Five Things America Does Better

As I mentioned above, in the spirit of objectivity, I will mention a few things America does better than Japan. Having lived 22 years of my life in America and the subsequent 13 in Japan, I feel confident in providing this following objective comparison, and also, I think this objectivity supports my abovementioned hypothesis that living in a foreign country will teach you a lot about how much you like your own country (granted, this is based on my memories of America, so this may be a bit outdated).



Not only does America beat Japan on this note, I think it beats most countries, too. The houses and apartments are huge, and they are so well insulated that if you have spent 13 winters and summers in Japan, where the places are not insulated nearly as well as those in America, you will definitely understand this sentiment. I love Japan and I think there are certain things about housing in Japan that beat America (for example, the ability to find affordable housing in central Tokyo), but when it comes to size and insulation, my God does America win on this note. Even Prices in certain places!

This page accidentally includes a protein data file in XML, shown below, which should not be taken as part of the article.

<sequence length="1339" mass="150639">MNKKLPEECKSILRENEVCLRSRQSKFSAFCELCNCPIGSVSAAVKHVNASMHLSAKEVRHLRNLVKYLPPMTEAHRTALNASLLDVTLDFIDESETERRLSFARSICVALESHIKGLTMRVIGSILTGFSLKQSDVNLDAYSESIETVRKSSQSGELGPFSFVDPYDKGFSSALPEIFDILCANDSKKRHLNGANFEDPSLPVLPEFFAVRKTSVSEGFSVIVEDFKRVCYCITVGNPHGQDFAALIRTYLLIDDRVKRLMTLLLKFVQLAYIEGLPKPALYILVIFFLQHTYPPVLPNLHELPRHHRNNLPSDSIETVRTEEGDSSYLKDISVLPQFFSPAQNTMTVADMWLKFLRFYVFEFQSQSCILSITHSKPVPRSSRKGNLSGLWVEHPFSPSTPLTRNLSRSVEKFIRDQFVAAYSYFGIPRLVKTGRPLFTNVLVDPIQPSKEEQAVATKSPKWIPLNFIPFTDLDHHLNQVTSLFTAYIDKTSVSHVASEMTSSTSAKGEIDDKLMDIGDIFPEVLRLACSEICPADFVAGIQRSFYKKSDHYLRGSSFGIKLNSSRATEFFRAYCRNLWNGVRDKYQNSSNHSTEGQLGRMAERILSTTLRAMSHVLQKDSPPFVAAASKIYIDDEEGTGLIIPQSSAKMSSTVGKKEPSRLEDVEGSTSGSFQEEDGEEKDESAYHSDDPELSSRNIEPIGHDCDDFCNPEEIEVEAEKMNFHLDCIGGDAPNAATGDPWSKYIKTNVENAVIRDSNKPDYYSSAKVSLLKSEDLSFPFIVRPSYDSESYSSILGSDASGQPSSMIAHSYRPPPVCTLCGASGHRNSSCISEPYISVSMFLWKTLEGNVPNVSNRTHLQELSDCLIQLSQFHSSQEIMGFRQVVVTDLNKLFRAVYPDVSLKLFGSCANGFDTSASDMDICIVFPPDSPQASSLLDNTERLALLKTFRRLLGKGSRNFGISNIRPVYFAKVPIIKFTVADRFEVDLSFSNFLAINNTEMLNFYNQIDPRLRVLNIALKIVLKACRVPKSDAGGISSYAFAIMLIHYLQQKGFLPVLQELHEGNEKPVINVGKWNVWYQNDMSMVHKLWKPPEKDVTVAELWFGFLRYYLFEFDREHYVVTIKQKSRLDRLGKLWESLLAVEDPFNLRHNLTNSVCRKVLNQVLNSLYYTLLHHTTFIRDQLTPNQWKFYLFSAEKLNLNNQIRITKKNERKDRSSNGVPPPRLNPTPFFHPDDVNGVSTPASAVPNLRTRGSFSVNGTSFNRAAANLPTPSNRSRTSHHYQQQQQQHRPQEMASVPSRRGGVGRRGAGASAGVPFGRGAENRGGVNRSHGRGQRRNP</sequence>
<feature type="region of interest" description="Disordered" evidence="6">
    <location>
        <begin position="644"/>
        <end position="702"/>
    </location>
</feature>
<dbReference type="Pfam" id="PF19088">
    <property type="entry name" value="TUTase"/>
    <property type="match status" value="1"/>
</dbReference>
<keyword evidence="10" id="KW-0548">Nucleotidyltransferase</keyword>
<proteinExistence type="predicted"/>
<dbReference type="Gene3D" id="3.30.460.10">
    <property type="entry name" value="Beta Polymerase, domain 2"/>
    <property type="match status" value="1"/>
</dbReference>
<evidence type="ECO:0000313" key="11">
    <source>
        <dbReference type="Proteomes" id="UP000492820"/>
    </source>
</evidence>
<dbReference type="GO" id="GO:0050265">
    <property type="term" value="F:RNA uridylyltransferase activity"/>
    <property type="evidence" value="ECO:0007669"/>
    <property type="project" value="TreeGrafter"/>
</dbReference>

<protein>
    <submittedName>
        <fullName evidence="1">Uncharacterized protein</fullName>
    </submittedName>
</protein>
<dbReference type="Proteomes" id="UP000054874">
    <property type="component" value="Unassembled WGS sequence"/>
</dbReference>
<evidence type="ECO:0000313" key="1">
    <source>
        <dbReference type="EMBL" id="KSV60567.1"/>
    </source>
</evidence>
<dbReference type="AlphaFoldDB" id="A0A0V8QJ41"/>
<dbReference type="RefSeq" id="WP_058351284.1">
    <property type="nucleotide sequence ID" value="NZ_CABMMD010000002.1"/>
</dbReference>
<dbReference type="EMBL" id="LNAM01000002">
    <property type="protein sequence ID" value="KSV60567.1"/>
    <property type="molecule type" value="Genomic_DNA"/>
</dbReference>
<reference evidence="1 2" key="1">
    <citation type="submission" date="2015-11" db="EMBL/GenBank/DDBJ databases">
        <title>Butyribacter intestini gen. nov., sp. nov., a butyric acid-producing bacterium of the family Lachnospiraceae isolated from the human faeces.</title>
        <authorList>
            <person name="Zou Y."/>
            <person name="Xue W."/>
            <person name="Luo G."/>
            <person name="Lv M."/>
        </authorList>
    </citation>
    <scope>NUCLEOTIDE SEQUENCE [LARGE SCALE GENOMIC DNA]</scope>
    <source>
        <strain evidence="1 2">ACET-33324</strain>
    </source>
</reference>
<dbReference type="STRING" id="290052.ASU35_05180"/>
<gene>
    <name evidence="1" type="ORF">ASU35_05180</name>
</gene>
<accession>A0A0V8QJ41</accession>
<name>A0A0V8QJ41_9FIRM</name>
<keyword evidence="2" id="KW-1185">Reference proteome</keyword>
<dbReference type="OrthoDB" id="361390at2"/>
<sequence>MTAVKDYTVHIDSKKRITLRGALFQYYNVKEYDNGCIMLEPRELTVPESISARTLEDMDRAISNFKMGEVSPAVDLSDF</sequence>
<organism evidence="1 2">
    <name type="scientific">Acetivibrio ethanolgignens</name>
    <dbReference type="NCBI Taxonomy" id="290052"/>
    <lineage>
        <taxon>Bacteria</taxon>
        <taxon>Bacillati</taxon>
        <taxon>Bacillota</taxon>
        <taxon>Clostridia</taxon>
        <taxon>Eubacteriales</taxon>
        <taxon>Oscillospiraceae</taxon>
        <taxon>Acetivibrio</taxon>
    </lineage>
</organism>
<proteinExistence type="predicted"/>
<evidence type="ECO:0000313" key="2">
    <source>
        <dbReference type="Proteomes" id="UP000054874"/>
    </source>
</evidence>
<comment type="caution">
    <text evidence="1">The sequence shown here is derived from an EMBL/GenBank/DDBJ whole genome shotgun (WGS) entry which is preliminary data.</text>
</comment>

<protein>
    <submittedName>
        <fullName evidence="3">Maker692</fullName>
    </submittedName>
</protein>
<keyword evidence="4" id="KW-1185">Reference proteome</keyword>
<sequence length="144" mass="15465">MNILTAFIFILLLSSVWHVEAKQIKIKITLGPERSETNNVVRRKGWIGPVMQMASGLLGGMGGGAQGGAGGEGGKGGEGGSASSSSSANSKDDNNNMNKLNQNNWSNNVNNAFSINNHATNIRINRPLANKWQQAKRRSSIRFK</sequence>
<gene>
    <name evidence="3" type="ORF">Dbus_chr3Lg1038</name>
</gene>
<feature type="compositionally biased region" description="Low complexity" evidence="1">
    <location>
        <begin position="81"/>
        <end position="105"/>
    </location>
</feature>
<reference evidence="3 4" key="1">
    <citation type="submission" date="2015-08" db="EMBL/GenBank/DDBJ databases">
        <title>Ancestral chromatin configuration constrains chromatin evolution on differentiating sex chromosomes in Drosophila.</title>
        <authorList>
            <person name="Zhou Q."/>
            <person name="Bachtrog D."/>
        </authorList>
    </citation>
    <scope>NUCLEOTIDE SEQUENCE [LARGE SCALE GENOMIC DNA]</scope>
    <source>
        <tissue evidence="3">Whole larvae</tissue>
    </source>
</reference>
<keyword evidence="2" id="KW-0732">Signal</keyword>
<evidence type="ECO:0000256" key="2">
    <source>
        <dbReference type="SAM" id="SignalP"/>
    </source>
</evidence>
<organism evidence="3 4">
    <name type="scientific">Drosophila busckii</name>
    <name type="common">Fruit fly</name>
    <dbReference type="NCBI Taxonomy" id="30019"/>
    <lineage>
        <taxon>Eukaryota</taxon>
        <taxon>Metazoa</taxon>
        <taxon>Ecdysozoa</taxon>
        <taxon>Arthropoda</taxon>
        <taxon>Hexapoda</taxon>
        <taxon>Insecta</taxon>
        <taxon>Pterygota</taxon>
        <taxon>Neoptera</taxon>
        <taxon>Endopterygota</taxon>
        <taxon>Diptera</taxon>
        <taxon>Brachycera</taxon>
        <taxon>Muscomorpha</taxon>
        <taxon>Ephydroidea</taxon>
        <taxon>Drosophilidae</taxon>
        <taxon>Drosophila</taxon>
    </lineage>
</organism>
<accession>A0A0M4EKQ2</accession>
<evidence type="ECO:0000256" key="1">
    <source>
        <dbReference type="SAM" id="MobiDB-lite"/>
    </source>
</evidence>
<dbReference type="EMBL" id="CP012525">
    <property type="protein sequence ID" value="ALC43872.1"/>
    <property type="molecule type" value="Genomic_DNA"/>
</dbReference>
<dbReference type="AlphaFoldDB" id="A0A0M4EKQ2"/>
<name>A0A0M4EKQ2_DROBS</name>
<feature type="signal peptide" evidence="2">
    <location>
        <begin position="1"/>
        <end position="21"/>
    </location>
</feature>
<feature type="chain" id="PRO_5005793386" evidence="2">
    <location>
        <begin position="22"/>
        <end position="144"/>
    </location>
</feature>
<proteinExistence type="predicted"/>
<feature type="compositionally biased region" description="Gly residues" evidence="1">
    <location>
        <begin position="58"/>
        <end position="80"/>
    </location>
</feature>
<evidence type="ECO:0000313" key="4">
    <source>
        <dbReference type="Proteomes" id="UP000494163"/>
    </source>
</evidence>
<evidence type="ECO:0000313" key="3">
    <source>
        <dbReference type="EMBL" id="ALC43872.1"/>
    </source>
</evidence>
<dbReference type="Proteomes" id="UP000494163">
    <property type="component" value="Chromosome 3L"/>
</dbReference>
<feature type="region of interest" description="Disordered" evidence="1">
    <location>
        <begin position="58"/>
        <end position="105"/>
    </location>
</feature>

When it comes to almost everything (clothes, groceries, etc), America is cheaper than Japan. Japan is, with a higher tax rate and pretty protectionist policies, a fairly expensive country. America wins here, got to say. Just to cite on example, a few years ago when I was visiting my family, I went to a grocery store and was astonished at how cheap fresh fruit is. A whole watermelon for five bucks???? A whole watermelon costs like 2000 JPY.


Customer Service (Flexibility)